30 Tips to Get Fitter in 30 Days

By the end of this month, you'll be eating healthier, exercising more, and feeling a whole lot better.

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The phrase "get fit" is often used to mean slim down or tone up, but this challenge is about so much more than looking better in your workout clothes. Think of it as a month-long endeavor to improve the quality of your life: The moves ahead are designed to help you prioritize your own self-care, one day at a time.

Day 1: Have a mission

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On day one, lay the foundation for what you'd like to accomplish over the next month. Make a list of reasons you want to boost your health that have nothing to do with appearance. Are you seeking more energy, deeper sleep, improved digestive health, better immunity, stronger muscles? Try to identify at least three goals you can track. Doing so will help you keep up your motivation.

Day 2: Makeover your pantry

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Take a look at the foods you have in stock. Toss any that are highly processed, or contain artificial additives or ingredients you don't recognize. Also ditch any products you truly dislike that you only bought because you think you "should" be eating them. Healthy eating is about enjoyment and nourishment—not deprivation and willpower.

Day 3: Consider the scale

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Before you weigh yourself, check in with your emotions. Some people look at weight as a data point. For these folks, weighing in once a week may support healthy, sustainable weight loss or weight maintenance. But if the idea of stepping on the scale triggers feelings of anxiety, skip it and instead focus on how you feel. If you're on a weight-loss path, pay attention to how your clothes fit rather than a number.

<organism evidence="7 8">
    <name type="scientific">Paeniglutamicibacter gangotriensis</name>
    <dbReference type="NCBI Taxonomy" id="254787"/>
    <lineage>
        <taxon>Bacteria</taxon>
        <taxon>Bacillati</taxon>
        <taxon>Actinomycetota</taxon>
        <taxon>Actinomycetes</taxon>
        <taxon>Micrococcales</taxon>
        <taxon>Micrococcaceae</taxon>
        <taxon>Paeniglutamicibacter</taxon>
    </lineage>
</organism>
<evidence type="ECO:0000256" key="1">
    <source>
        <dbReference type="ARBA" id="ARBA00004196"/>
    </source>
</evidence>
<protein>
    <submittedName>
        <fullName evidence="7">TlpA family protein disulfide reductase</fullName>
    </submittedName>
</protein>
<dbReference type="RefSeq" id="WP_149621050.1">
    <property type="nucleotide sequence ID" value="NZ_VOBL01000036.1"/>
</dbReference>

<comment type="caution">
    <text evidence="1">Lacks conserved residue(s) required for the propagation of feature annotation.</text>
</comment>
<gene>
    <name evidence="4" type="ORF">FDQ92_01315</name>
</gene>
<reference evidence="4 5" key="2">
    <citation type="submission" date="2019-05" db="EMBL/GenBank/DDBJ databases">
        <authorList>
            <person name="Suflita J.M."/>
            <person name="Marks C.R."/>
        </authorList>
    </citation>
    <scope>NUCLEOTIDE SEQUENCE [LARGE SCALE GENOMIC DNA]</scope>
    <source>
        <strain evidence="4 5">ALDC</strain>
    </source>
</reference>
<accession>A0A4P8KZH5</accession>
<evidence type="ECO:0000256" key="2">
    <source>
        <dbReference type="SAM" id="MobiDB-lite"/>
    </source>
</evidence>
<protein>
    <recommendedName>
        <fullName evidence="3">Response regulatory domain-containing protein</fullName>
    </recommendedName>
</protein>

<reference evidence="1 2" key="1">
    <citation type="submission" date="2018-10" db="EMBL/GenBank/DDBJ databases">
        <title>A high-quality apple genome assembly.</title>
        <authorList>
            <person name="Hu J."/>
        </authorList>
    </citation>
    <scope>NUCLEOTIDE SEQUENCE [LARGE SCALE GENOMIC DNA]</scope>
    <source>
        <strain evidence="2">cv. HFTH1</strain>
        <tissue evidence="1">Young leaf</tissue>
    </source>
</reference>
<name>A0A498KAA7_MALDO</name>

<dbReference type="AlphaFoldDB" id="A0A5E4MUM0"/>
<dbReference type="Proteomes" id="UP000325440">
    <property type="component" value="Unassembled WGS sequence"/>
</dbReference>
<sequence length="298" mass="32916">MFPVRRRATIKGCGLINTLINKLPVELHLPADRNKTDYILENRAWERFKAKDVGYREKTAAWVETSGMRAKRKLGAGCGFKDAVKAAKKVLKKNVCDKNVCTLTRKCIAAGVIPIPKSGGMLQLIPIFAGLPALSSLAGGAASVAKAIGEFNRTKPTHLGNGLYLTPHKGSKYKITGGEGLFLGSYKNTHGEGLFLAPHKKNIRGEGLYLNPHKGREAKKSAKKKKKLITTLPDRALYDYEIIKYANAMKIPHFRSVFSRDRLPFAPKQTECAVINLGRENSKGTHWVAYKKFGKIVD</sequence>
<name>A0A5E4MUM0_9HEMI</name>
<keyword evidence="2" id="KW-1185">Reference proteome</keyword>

Day 4: Get excited about getting active

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Choose a physical activity you enjoy and devote 30 minutes to it. The activity might be walking, hiking, swimming, dancing, biking, roller skating—anything you look forward to. Rather than thinking of it as exercise, consider it much-needed "you time."

Day 5: Find balance in the kitchen

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If your eating habits have been a bit erratic, try adjusting your portion sizes naturally: Research shows that eating off smaller plates (try 9-inch ones) with smaller cutlery helps your brain perceive portions differently, so you feel satisfied without overdoing it.

Day 6: Devote some time to your core

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Core strength can improve your posture, prevent back pain, support proper breathing, even boost digestion. Try a bird-dog plank variation today. Start in plank position, then extend one arm and the opposite leg without disturbing your form; switch sides. Do 10 reps on each side.

Day 7: Trade butter for avocado

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Good fats like avocado help reduce inflammation, improve circulation, and protect your heart. Avocado also happens to be delicious and satisfying! Substitute butter with ripe avocado on toast. You can also use it as a healthy swap in recipes liked baked goods to up your intake of nutrients and fiber. Replace each tablespoon of butter with 1/2 tablespoon of avocado.

Day 8: Identify your top treats